Astronomy and its bedfellow cosmology offered exciting materialistic visions of our context in space and time. ‘Big bang’ theorists argued against, and prevailed over, ‘steady state’ theorists. And yet what did it all mean – and what came before the bang?

In the background I was becoming aware of the exciting psychology of Freud and Jung, then humanistic psychology and Maslow, and later Assagioli’s psychosynthesis. People grew to self actualisation or individuation. I had special experiences that later found the label ‘peak experiences’. I was convinced that these were intimations of my own potential for something more[iii].

I was also drawn towards the Eastern religions, particularly through the evocative novels of Hermann Hesse[iv] and the philosophical writings of Alan Watts[v]. There seemed to be sense here, notably in Buddhism and Taoism. But Christianity became more and more of a puzzle. The great European Gothic cathedrals were wonderfully evocative and inspiring buildings, surely pointing to something more than material concerns. The teachings of Christ largely made sense. And yet I became increasingly aware of the great crimes done over the centuries in the name of the church and Christ, such as the persecution of Cathars, the various Inquisitions and Crusades, even the apparent tacit support of the Nazi regime in the Second World War. I realised that the church, and the religion, were not the spiritual essence.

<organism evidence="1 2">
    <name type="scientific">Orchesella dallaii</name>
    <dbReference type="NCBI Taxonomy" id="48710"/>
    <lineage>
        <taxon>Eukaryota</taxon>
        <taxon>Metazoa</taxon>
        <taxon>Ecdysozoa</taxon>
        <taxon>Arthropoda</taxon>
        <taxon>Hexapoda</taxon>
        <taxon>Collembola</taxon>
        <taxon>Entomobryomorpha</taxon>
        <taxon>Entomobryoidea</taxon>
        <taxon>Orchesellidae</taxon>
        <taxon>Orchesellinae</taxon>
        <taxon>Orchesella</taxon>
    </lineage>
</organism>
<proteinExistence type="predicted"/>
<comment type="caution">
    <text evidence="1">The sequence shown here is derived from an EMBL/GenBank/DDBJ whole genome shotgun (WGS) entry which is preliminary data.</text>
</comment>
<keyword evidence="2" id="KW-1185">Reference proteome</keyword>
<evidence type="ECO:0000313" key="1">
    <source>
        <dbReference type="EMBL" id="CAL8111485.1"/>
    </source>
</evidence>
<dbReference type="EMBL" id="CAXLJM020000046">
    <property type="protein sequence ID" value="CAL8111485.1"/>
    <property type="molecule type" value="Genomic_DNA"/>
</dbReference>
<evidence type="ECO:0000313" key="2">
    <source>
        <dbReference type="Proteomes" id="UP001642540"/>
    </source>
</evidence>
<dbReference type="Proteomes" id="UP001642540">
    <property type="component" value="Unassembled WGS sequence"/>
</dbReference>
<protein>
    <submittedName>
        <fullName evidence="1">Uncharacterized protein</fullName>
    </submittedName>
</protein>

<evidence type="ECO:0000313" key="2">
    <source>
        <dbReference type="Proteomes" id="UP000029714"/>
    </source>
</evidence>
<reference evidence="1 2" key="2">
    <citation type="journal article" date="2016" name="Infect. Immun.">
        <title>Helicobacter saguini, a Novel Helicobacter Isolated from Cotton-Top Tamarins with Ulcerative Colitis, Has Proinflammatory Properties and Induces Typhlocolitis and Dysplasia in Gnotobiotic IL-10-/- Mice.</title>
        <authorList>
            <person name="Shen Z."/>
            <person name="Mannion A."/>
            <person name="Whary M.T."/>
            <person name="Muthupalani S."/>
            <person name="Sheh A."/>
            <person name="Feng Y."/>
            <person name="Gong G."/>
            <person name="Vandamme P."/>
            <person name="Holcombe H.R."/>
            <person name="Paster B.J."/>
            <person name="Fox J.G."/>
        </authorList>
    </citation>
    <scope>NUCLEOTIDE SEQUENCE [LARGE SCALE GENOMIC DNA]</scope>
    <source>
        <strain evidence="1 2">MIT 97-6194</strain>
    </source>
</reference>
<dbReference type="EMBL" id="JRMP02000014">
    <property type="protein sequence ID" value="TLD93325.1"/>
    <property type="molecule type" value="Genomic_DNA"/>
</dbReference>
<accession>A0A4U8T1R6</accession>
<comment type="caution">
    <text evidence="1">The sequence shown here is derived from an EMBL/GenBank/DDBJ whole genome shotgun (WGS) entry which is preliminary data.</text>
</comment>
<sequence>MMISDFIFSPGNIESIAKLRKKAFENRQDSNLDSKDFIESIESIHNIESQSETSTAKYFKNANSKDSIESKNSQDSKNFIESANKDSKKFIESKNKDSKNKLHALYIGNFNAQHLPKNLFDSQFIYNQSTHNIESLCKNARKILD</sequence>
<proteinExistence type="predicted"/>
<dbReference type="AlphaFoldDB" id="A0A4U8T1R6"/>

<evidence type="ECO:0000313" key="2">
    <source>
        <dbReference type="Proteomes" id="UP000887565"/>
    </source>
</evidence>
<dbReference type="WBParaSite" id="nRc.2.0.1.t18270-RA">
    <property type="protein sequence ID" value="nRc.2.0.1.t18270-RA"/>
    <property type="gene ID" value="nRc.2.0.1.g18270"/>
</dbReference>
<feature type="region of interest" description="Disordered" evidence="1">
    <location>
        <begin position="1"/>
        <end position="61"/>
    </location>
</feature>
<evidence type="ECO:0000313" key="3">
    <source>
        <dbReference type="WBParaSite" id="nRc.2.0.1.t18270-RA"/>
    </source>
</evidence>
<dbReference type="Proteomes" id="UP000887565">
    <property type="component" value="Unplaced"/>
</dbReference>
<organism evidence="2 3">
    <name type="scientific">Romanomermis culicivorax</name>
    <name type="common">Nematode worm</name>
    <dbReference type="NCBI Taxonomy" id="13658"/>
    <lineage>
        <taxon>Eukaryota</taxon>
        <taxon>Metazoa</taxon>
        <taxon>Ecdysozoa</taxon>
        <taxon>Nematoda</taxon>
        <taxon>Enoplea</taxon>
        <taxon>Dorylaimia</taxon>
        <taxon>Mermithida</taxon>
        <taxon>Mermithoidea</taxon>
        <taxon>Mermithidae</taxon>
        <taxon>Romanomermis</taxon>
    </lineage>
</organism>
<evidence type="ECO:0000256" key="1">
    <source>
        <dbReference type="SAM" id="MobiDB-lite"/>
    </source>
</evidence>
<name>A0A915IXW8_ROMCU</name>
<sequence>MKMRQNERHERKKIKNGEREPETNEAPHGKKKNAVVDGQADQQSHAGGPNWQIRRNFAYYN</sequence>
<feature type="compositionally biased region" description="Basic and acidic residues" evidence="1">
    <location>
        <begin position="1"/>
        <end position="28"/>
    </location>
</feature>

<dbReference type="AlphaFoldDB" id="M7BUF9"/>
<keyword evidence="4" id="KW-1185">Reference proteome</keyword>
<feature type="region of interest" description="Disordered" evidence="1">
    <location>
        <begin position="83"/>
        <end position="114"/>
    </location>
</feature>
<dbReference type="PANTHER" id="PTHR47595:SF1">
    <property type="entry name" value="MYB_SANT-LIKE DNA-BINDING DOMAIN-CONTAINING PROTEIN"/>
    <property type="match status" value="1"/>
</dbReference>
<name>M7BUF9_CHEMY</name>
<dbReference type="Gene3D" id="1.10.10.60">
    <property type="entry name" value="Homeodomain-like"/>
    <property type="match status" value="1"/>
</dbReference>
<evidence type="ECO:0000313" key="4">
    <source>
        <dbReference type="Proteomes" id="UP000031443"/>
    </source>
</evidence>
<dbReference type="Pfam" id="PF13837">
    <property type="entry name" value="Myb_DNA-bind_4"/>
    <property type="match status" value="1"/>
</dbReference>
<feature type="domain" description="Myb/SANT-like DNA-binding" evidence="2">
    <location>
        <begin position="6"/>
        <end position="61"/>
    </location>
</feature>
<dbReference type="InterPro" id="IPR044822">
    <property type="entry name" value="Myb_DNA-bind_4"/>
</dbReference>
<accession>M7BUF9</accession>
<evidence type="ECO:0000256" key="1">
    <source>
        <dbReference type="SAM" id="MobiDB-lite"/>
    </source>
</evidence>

And there were great heroes, such as M.K.Gandhi and Martin Luther King, who achieved great things for humanity, apparently driven by the fire of an unselfish spirit.

Twenty years later, there is much more evidence of the validity of a ‘spiritual’ world viewpoint, from many great researchers, including the Integral philosophy pioneered by Ken Wilber and a whole raft of inspirational spiritual and psychological teachers. Yet, the materialistic emphasis of the everyday world continues as ever, driven by the interests of those in power, across the world, reinforced by the internet and social media that encourage us to skate across the surface of things, rather than penetrate below and inwards. The contradiction between the teachings of the great spiritual leaders – Christ, Buddha, Taoism, Hindu, etc. – and the institutions established in their name, is ever apparent.